Traditionally, Japanese businesses--particularly large corporations--do not lay people off. Japanese culture prizes loyalty--what I believe in Japanese is called, wasabi--over pure profit. In practice, though, this means that workers who in a normal economy (America) would be laid off may instead find themselves relegated to "chasing-out" rooms (Japanese: teriyaki), purgatorial chambers where the unproductive must while away their days reading, doing crosswords--which are really hard, 'cause, y'know, they're in Japanese--or maybe just napping, all while shamefully collecting their full unearned salaries It all sounds. . . .
Well, frankly, it sounds awesome. As a teacher who missed out on the opportunity to be relegated to one of New York City's infamous "Rubber Rooms"--a sort of "holding pen" where unfirable teachers facing disciplinary action would while away the days while their cases meandered through the system--I would love to be hired and not laid off by Sony or Toyota. Do you suppose they need any feckless English teachers?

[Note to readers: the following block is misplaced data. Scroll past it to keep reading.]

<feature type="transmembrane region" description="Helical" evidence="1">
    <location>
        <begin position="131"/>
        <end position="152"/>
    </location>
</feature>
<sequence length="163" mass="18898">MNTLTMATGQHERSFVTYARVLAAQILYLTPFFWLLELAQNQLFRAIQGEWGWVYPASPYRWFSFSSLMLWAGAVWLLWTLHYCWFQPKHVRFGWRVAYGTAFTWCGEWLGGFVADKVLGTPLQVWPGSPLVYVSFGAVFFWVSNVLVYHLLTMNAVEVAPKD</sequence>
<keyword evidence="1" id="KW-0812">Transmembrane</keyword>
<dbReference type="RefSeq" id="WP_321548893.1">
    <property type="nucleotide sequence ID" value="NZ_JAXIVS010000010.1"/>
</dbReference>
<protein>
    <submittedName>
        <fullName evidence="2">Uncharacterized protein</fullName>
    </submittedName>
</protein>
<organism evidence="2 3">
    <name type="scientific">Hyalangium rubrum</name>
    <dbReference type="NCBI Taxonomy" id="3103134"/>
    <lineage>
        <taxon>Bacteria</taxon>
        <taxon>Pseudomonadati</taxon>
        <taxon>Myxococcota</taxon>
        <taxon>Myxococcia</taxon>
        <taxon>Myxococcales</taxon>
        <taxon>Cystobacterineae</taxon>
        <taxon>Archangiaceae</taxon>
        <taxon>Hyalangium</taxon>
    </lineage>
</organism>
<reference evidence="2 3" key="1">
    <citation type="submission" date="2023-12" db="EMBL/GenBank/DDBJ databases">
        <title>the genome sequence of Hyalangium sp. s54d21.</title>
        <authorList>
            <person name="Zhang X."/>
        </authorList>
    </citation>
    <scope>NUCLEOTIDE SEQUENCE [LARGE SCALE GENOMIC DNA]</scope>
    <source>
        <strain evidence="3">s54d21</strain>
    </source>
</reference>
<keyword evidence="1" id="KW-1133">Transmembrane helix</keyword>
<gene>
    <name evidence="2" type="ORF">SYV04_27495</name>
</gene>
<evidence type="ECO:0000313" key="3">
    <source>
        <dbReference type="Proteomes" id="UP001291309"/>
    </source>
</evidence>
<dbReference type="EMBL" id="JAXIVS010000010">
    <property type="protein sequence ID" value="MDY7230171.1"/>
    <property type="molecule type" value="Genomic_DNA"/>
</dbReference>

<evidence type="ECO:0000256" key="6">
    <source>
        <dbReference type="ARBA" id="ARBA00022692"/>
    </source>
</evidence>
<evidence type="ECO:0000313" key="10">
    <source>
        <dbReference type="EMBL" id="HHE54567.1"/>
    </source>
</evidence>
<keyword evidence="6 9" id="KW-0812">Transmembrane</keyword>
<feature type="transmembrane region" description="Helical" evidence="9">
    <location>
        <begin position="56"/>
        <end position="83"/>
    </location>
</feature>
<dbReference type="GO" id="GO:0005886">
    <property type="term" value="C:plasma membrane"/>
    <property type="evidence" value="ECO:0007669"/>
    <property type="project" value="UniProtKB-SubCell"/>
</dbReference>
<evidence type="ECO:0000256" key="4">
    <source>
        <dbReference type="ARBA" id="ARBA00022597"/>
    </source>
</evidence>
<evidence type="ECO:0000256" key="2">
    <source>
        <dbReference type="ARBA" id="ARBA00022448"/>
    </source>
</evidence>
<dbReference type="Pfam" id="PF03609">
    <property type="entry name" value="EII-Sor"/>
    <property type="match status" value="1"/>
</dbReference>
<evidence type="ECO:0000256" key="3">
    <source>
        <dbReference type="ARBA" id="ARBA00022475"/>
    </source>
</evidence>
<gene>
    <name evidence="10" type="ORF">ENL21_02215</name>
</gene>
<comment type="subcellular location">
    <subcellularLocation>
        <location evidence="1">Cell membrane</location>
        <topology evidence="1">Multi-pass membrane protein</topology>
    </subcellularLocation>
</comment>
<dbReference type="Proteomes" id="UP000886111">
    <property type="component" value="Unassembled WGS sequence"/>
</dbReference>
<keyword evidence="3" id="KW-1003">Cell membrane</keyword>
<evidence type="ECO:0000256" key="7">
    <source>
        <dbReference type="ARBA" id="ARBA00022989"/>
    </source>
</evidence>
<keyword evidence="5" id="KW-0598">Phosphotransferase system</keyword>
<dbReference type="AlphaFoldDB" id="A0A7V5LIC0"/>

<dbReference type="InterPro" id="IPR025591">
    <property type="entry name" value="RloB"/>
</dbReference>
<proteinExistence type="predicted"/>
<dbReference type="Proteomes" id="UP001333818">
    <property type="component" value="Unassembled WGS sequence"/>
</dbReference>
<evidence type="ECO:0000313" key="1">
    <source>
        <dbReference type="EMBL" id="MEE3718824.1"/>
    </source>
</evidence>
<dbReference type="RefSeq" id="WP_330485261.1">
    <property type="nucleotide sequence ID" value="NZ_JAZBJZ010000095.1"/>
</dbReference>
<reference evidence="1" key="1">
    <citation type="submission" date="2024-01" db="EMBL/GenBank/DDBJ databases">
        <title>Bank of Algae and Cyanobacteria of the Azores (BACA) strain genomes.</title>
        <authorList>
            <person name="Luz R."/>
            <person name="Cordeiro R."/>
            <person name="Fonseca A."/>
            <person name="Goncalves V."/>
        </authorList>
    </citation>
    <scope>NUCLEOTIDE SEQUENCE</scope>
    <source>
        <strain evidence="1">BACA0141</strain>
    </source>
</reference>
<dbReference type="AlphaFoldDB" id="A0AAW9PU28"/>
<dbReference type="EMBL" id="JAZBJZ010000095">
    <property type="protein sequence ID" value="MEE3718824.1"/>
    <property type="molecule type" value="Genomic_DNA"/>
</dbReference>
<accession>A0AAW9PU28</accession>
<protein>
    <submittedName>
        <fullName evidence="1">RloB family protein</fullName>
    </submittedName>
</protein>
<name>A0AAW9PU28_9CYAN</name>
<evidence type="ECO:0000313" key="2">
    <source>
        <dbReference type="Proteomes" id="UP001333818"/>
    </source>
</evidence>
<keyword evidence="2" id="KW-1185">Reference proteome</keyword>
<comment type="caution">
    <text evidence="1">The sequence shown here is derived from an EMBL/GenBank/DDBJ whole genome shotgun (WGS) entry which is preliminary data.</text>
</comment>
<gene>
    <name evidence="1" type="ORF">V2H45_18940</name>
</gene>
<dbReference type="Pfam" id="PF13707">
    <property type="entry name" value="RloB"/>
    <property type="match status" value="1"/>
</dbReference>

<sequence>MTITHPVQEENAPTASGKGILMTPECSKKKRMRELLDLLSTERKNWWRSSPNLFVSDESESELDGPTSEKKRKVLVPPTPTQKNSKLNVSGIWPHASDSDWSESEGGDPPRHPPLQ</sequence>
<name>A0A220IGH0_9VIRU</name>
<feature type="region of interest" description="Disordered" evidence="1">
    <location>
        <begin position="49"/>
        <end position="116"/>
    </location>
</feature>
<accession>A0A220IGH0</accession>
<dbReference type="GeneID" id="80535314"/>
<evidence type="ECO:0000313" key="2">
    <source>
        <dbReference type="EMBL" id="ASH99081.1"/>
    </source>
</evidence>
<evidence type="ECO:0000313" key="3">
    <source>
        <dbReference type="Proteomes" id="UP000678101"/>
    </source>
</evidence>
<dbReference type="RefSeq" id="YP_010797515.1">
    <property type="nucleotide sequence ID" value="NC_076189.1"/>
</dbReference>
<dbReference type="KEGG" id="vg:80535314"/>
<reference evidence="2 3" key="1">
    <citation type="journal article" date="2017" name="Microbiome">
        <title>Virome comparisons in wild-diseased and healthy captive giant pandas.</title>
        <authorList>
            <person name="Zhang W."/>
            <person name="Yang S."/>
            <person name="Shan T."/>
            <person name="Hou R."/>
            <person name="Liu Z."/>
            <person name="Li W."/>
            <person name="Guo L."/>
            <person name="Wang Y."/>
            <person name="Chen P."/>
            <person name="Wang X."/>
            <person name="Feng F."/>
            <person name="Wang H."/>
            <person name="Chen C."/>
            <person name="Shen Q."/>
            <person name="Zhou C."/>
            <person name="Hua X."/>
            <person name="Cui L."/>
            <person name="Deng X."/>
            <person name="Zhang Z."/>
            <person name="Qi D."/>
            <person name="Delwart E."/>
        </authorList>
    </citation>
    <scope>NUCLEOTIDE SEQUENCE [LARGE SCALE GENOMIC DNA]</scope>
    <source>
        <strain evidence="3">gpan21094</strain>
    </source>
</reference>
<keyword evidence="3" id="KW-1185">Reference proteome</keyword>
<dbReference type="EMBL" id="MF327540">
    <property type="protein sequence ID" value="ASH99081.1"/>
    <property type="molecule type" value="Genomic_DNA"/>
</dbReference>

In all seriousness--well, most seriousness, anyway--this is a problematic situation: Japanese businesses claim that their inability to lay off older or less productive workers makes them unable or unwilling to hire new employees. Unable because their personnel budgets are stretched to support unnecessary workers; unwilling because they don't want to find themselves stuck years from now with another batch of workers in need of "chasing-out." The complaints make a certain amount of sense. Personally, though, I hope that when these companies ultimately settle on a plan of action to address this issue, they retain some of the traditional values--loyalty, concern for the general welfare--that enabled them to thrive in the first place.